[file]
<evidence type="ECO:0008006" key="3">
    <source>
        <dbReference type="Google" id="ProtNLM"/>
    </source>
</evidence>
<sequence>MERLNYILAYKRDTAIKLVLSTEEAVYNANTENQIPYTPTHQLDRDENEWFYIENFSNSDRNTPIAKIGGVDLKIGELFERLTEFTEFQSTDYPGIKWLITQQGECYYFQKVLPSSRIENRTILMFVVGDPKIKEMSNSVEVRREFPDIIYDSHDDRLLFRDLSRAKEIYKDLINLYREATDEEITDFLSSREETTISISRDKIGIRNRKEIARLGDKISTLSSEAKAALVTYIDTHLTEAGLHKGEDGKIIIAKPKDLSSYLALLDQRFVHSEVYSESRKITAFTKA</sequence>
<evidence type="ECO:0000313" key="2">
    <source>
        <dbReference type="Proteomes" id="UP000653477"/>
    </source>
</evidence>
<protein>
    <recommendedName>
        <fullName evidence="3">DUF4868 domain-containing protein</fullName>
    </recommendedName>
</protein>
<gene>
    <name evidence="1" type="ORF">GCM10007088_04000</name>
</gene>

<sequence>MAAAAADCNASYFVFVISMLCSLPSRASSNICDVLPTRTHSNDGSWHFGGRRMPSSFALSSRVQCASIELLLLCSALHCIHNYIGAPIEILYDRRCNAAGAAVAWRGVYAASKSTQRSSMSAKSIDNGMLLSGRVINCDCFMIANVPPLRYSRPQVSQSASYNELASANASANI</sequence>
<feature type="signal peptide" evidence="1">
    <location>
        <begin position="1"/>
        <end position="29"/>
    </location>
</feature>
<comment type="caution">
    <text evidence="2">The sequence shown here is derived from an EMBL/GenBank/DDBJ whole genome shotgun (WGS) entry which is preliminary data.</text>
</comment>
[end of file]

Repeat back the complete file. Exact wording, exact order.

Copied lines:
<evidence type="ECO:0008006" key="3">
    <source>
        <dbReference type="Google" id="ProtNLM"/>
    </source>
</evidence>
<sequence>MERLNYILAYKRDTAIKLVLSTEEAVYNANTENQIPYTPTHQLDRDENEWFYIENFSNSDRNTPIAKIGGVDLKIGELFERLTEFTEFQSTDYPGIKWLITQQGECYYFQKVLPSSRIENRTILMFVVGDPKIKEMSNSVEVRREFPDIIYDSHDDRLLFRDLSRAKEIYKDLINLYREATDEEITDFLSSREETTISISRDKIGIRNRKEIARLGDKISTLSSEAKAALVTYIDTHLTEAGLHKGEDGKIIIAKPKDLSSYLALLDQRFVHSEVYSESRKITAFTKA</sequence>
<evidence type="ECO:0000313" key="2">
    <source>
        <dbReference type="Proteomes" id="UP000653477"/>
    </source>
</evidence>
<protein>
    <recommendedName>
        <fullName evidence="3">DUF4868 domain-containing protein</fullName>
    </recommendedName>
</protein>
<gene>
    <name evidence="1" type="ORF">GCM10007088_04000</name>
</gene>

<sequence>MAAAAADCNASYFVFVISMLCSLPSRASSNICDVLPTRTHSNDGSWHFGGRRMPSSFALSSRVQCASIELLLLCSALHCIHNYIGAPIEILYDRRCNAAGAAVAWRGVYAASKSTQRSSMSAKSIDNGMLLSGRVINCDCFMIANVPPLRYSRPQVSQSASYNELASANASANI</sequence>
<feature type="signal peptide" evidence="1">
    <location>
        <begin position="1"/>
        <end position="29"/>
    </location>
</feature>
<comment type="caution">
    <text evidence="2">The sequence shown here is derived from an EMBL/GenBank/DDBJ whole genome shotgun (WGS) entry which is preliminary data.</text>
</comment>